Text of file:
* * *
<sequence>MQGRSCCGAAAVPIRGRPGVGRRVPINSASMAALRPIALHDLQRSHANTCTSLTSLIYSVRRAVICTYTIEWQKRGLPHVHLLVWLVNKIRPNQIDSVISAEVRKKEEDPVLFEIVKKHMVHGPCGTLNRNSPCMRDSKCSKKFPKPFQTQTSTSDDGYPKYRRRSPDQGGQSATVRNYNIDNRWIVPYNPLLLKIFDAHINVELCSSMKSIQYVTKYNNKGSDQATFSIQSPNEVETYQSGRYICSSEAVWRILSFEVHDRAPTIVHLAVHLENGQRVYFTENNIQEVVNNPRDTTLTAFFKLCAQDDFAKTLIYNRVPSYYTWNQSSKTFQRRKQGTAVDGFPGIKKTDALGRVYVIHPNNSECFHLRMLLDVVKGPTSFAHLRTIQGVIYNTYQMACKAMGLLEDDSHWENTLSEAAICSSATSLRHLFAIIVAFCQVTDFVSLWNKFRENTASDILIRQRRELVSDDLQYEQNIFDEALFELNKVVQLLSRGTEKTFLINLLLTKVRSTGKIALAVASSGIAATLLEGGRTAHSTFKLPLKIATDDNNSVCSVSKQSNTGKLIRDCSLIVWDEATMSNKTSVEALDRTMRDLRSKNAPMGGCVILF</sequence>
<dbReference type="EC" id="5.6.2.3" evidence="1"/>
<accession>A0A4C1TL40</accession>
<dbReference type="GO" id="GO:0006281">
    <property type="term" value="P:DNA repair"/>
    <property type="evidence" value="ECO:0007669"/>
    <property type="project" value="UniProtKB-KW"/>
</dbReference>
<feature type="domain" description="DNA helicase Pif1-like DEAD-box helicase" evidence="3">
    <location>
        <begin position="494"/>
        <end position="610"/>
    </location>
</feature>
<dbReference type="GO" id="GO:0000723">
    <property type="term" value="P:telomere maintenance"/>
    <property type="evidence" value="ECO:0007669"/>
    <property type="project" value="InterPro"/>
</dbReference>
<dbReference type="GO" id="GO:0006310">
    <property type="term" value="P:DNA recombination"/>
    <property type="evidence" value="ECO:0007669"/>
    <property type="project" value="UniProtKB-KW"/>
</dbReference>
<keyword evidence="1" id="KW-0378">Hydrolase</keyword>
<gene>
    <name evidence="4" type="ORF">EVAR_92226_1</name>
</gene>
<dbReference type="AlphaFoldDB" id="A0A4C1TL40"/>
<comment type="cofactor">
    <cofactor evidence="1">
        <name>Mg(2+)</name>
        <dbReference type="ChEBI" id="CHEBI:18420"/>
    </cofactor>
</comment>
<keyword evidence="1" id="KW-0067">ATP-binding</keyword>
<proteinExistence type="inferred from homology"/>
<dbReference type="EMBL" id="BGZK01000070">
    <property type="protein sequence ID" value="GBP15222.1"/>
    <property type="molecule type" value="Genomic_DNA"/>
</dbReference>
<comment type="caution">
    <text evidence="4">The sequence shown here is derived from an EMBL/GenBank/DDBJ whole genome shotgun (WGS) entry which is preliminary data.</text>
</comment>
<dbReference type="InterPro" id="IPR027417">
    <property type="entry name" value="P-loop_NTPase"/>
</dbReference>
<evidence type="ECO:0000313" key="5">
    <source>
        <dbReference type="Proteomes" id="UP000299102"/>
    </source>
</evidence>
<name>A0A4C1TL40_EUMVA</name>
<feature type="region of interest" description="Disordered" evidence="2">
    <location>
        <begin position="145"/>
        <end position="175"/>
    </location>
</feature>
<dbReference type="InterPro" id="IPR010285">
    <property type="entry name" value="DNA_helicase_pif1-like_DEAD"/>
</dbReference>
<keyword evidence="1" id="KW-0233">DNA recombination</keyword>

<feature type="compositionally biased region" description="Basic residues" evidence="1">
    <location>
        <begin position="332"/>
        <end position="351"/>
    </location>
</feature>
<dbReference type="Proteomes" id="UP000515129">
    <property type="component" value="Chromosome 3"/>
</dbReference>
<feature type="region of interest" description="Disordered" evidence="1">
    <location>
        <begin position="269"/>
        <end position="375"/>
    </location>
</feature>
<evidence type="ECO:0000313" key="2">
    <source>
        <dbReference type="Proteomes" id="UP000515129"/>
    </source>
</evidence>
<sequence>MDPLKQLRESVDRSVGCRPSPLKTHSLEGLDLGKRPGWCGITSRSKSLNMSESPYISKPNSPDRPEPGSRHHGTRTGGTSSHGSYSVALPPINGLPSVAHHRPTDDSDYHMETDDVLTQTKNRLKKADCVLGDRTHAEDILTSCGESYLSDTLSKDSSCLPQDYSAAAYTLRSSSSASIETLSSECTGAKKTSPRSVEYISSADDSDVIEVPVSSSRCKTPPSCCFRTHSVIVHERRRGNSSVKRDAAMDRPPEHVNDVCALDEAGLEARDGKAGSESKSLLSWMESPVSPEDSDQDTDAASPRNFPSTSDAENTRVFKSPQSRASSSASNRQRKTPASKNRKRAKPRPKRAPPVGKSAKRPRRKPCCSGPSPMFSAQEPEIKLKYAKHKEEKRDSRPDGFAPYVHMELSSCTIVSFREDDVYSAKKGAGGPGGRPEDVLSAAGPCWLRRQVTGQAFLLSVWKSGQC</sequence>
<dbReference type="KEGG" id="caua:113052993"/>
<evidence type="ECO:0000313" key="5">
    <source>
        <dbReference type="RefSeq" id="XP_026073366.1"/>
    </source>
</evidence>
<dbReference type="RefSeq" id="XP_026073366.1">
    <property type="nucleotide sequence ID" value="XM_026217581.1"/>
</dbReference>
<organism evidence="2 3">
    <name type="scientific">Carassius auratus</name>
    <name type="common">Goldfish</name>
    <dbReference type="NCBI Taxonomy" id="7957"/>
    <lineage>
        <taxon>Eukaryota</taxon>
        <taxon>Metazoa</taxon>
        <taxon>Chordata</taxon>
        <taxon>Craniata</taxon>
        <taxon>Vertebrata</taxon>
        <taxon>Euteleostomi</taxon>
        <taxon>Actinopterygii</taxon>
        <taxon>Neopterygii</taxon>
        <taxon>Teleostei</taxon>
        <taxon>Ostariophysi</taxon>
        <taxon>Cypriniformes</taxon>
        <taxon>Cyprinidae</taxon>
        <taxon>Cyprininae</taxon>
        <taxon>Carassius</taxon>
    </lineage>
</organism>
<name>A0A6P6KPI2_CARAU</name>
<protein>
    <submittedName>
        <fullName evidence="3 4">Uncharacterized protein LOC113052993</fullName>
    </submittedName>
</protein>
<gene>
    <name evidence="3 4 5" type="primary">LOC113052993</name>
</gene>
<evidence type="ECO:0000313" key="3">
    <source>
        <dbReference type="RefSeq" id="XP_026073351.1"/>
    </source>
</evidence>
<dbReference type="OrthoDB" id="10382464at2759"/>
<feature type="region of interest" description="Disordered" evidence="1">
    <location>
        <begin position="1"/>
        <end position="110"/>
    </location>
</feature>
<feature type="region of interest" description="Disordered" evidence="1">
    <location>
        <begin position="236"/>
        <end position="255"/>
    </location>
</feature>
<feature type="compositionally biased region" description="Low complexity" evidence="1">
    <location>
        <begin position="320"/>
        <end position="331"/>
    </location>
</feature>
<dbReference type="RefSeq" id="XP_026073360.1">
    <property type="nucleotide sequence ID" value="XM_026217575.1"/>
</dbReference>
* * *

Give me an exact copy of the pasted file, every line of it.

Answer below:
<sequence>MQGRSCCGAAAVPIRGRPGVGRRVPINSASMAALRPIALHDLQRSHANTCTSLTSLIYSVRRAVICTYTIEWQKRGLPHVHLLVWLVNKIRPNQIDSVISAEVRKKEEDPVLFEIVKKHMVHGPCGTLNRNSPCMRDSKCSKKFPKPFQTQTSTSDDGYPKYRRRSPDQGGQSATVRNYNIDNRWIVPYNPLLLKIFDAHINVELCSSMKSIQYVTKYNNKGSDQATFSIQSPNEVETYQSGRYICSSEAVWRILSFEVHDRAPTIVHLAVHLENGQRVYFTENNIQEVVNNPRDTTLTAFFKLCAQDDFAKTLIYNRVPSYYTWNQSSKTFQRRKQGTAVDGFPGIKKTDALGRVYVIHPNNSECFHLRMLLDVVKGPTSFAHLRTIQGVIYNTYQMACKAMGLLEDDSHWENTLSEAAICSSATSLRHLFAIIVAFCQVTDFVSLWNKFRENTASDILIRQRRELVSDDLQYEQNIFDEALFELNKVVQLLSRGTEKTFLINLLLTKVRSTGKIALAVASSGIAATLLEGGRTAHSTFKLPLKIATDDNNSVCSVSKQSNTGKLIRDCSLIVWDEATMSNKTSVEALDRTMRDLRSKNAPMGGCVILF</sequence>
<dbReference type="EC" id="5.6.2.3" evidence="1"/>
<accession>A0A4C1TL40</accession>
<dbReference type="GO" id="GO:0006281">
    <property type="term" value="P:DNA repair"/>
    <property type="evidence" value="ECO:0007669"/>
    <property type="project" value="UniProtKB-KW"/>
</dbReference>
<feature type="domain" description="DNA helicase Pif1-like DEAD-box helicase" evidence="3">
    <location>
        <begin position="494"/>
        <end position="610"/>
    </location>
</feature>
<dbReference type="GO" id="GO:0000723">
    <property type="term" value="P:telomere maintenance"/>
    <property type="evidence" value="ECO:0007669"/>
    <property type="project" value="InterPro"/>
</dbReference>
<dbReference type="GO" id="GO:0006310">
    <property type="term" value="P:DNA recombination"/>
    <property type="evidence" value="ECO:0007669"/>
    <property type="project" value="UniProtKB-KW"/>
</dbReference>
<keyword evidence="1" id="KW-0378">Hydrolase</keyword>
<gene>
    <name evidence="4" type="ORF">EVAR_92226_1</name>
</gene>
<dbReference type="AlphaFoldDB" id="A0A4C1TL40"/>
<comment type="cofactor">
    <cofactor evidence="1">
        <name>Mg(2+)</name>
        <dbReference type="ChEBI" id="CHEBI:18420"/>
    </cofactor>
</comment>
<keyword evidence="1" id="KW-0067">ATP-binding</keyword>
<proteinExistence type="inferred from homology"/>
<dbReference type="EMBL" id="BGZK01000070">
    <property type="protein sequence ID" value="GBP15222.1"/>
    <property type="molecule type" value="Genomic_DNA"/>
</dbReference>
<comment type="caution">
    <text evidence="4">The sequence shown here is derived from an EMBL/GenBank/DDBJ whole genome shotgun (WGS) entry which is preliminary data.</text>
</comment>
<dbReference type="InterPro" id="IPR027417">
    <property type="entry name" value="P-loop_NTPase"/>
</dbReference>
<evidence type="ECO:0000313" key="5">
    <source>
        <dbReference type="Proteomes" id="UP000299102"/>
    </source>
</evidence>
<name>A0A4C1TL40_EUMVA</name>
<feature type="region of interest" description="Disordered" evidence="2">
    <location>
        <begin position="145"/>
        <end position="175"/>
    </location>
</feature>
<dbReference type="InterPro" id="IPR010285">
    <property type="entry name" value="DNA_helicase_pif1-like_DEAD"/>
</dbReference>
<keyword evidence="1" id="KW-0233">DNA recombination</keyword>

<feature type="compositionally biased region" description="Basic residues" evidence="1">
    <location>
        <begin position="332"/>
        <end position="351"/>
    </location>
</feature>
<dbReference type="Proteomes" id="UP000515129">
    <property type="component" value="Chromosome 3"/>
</dbReference>
<feature type="region of interest" description="Disordered" evidence="1">
    <location>
        <begin position="269"/>
        <end position="375"/>
    </location>
</feature>
<evidence type="ECO:0000313" key="2">
    <source>
        <dbReference type="Proteomes" id="UP000515129"/>
    </source>
</evidence>
<sequence>MDPLKQLRESVDRSVGCRPSPLKTHSLEGLDLGKRPGWCGITSRSKSLNMSESPYISKPNSPDRPEPGSRHHGTRTGGTSSHGSYSVALPPINGLPSVAHHRPTDDSDYHMETDDVLTQTKNRLKKADCVLGDRTHAEDILTSCGESYLSDTLSKDSSCLPQDYSAAAYTLRSSSSASIETLSSECTGAKKTSPRSVEYISSADDSDVIEVPVSSSRCKTPPSCCFRTHSVIVHERRRGNSSVKRDAAMDRPPEHVNDVCALDEAGLEARDGKAGSESKSLLSWMESPVSPEDSDQDTDAASPRNFPSTSDAENTRVFKSPQSRASSSASNRQRKTPASKNRKRAKPRPKRAPPVGKSAKRPRRKPCCSGPSPMFSAQEPEIKLKYAKHKEEKRDSRPDGFAPYVHMELSSCTIVSFREDDVYSAKKGAGGPGGRPEDVLSAAGPCWLRRQVTGQAFLLSVWKSGQC</sequence>
<dbReference type="KEGG" id="caua:113052993"/>
<evidence type="ECO:0000313" key="5">
    <source>
        <dbReference type="RefSeq" id="XP_026073366.1"/>
    </source>
</evidence>
<dbReference type="RefSeq" id="XP_026073366.1">
    <property type="nucleotide sequence ID" value="XM_026217581.1"/>
</dbReference>
<organism evidence="2 3">
    <name type="scientific">Carassius auratus</name>
    <name type="common">Goldfish</name>
    <dbReference type="NCBI Taxonomy" id="7957"/>
    <lineage>
        <taxon>Eukaryota</taxon>
        <taxon>Metazoa</taxon>
        <taxon>Chordata</taxon>
        <taxon>Craniata</taxon>
        <taxon>Vertebrata</taxon>
        <taxon>Euteleostomi</taxon>
        <taxon>Actinopterygii</taxon>
        <taxon>Neopterygii</taxon>
        <taxon>Teleostei</taxon>
        <taxon>Ostariophysi</taxon>
        <taxon>Cypriniformes</taxon>
        <taxon>Cyprinidae</taxon>
        <taxon>Cyprininae</taxon>
        <taxon>Carassius</taxon>
    </lineage>
</organism>
<name>A0A6P6KPI2_CARAU</name>
<protein>
    <submittedName>
        <fullName evidence="3 4">Uncharacterized protein LOC113052993</fullName>
    </submittedName>
</protein>
<gene>
    <name evidence="3 4 5" type="primary">LOC113052993</name>
</gene>
<evidence type="ECO:0000313" key="3">
    <source>
        <dbReference type="RefSeq" id="XP_026073351.1"/>
    </source>
</evidence>
<dbReference type="OrthoDB" id="10382464at2759"/>
<feature type="region of interest" description="Disordered" evidence="1">
    <location>
        <begin position="1"/>
        <end position="110"/>
    </location>
</feature>
<feature type="region of interest" description="Disordered" evidence="1">
    <location>
        <begin position="236"/>
        <end position="255"/>
    </location>
</feature>
<feature type="compositionally biased region" description="Low complexity" evidence="1">
    <location>
        <begin position="320"/>
        <end position="331"/>
    </location>
</feature>
<dbReference type="RefSeq" id="XP_026073360.1">
    <property type="nucleotide sequence ID" value="XM_026217575.1"/>
</dbReference>